During ascent, the altitude is less than the pre-set value for the detector it

automatically closes the switch 2 that completes the electrical circuit show in Figure 3 thereby connecting the of anti-collision lights 3, GNSS receiver 4 and the

transponder 5 to the battery 1 . These components of the safety system are themselves automatically activated when power from the battery 1 is applied causing the anti-collision lights 3 to be turn on, the transponder's GNSS receiver 4 to acquire locational information using its antenna and the transponder 5 to broadcast the aircraft's identity, position and altitude via it's dedicated antenna 6.

In the preferred embodiment, the GNSS receiver is a GPS receiver integrated into the transponder. Other GNSS that could be used include Europe's Galileo system or the Russian Federation's Global Orbiting Navigation Satellite System (GLONASS). When the operating altitude is reached the external air pressure decreases, the pressure detector opens the switch disconnecting the battery from the other components of the safety system. This turns off the safety system when the altitude exceeds the pre-set value.

Should a failure condition occur and the aircraft adopts its automated failure response it will, at some point, start to descend. When it descends to a level where the external air pressure is at or above the pressure for the pre-set altitude (e.g. when the aircraft descends into the normal operating altitude of civilian aircraft, which is between 30,000 and 42,000 feet) the switch closes completing the circuit and automatically turning on the anti-collision lights 3, the transponder & its GNSS receiver 4.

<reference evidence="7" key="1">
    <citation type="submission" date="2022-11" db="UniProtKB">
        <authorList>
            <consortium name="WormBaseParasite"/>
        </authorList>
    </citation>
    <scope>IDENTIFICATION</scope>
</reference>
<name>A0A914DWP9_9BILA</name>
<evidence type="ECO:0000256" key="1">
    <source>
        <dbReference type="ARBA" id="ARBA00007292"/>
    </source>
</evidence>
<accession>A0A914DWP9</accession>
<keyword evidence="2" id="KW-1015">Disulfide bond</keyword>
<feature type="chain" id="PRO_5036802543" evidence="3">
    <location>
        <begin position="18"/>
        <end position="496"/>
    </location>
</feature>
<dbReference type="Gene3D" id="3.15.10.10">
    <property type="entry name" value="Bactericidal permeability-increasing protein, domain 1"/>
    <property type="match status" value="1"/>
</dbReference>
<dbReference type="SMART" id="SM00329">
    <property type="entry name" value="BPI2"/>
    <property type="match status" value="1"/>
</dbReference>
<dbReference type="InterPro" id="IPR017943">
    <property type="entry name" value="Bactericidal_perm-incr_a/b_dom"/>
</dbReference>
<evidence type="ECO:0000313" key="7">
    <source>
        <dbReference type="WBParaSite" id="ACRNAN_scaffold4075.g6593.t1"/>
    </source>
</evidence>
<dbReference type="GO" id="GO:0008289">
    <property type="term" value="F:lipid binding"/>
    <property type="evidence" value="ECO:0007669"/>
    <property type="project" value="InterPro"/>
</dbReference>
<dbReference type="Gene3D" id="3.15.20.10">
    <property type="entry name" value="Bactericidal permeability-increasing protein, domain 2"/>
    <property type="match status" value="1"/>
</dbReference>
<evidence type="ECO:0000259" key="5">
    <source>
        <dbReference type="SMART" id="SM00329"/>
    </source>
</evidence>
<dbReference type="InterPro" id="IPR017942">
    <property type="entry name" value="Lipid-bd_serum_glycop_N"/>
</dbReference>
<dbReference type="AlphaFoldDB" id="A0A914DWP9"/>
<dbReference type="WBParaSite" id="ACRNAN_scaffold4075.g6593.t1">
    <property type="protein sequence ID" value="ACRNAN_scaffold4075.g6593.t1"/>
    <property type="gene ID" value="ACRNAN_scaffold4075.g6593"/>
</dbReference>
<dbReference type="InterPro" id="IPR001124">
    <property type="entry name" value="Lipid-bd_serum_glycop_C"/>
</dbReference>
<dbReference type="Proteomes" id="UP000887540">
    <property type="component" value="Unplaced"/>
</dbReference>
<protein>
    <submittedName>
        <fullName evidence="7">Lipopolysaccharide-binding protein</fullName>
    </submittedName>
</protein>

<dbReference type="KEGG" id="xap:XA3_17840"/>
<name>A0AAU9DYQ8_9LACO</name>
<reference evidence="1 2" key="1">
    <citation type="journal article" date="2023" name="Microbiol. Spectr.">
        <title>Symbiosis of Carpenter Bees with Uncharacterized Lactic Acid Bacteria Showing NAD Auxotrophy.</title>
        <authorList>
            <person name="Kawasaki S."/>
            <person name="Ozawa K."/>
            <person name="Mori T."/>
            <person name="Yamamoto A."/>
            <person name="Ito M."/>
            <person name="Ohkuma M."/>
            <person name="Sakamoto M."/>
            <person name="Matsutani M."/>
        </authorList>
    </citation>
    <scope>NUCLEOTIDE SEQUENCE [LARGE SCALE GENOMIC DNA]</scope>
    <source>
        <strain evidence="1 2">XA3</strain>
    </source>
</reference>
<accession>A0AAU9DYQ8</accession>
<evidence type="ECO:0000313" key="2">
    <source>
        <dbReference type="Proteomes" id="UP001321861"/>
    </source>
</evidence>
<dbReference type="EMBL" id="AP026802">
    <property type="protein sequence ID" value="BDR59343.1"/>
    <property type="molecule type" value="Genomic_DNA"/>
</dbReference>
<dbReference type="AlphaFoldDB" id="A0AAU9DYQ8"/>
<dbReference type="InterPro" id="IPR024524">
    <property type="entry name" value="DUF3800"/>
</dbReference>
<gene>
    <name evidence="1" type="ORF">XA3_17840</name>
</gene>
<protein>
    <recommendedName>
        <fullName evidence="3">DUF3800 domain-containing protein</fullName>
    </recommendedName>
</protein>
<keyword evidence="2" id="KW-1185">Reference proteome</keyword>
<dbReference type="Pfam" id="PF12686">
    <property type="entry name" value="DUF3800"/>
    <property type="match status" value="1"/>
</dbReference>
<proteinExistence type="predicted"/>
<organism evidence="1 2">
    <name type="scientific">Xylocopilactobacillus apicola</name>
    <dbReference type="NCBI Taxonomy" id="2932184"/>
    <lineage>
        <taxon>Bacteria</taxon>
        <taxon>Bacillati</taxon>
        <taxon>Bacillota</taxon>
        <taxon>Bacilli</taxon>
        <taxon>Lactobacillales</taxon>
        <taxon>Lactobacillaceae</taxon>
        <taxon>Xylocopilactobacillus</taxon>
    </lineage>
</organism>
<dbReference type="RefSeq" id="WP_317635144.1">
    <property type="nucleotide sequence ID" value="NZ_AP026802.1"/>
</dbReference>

The design of the controller and the calibration of the spring in the pressure detector are all that are needed to allow the safety system to be turned on at the set altitude. Since the system is self-contained with no connection to any other aircraft system so it cannot be overridden from outside the safety system controller.

The second embodiment shown in Figure 2 is a distributed safety system controller which consists of a core unit and a number of connectors. The core unit can be integrated into the internal structure of an unmanned high altitude aircraft.

In a comparable manner to the first embodiment the battery 1 , pressure detector and switch 2 and a transponder 5 are contained within a housing 9, together they make up the core unit. The housing itself does not have any special aerodynamic qualities and can be constructed to fit the space within which it is to be positioned within the airframe as it merely acts as a container for the components within it.

Unlike the first embodiment the anti-collision lights 3, GNSS receiver & antenna 4 and transponder antenna 6 are integrated into other parts of the aircraft but are connected to the battery 1 and transponder 5 by connectors entering the housing though an aperture. Though these components are outside the housing 9 they are still powered from the battery 1 within the housing and control by the pressure detector & switch 2. This allows the anti-collision lights and antennas to be positioned optimally for the airframe.

In addition, a pressure detector tube is attached to the pressure detector & switch 2 and extends to a point on the exterior surface of the airframe to allow the external air pressure to be sensed.

The distributed safety system controller in Figure 2 operates in the same way as described in the first embodiment.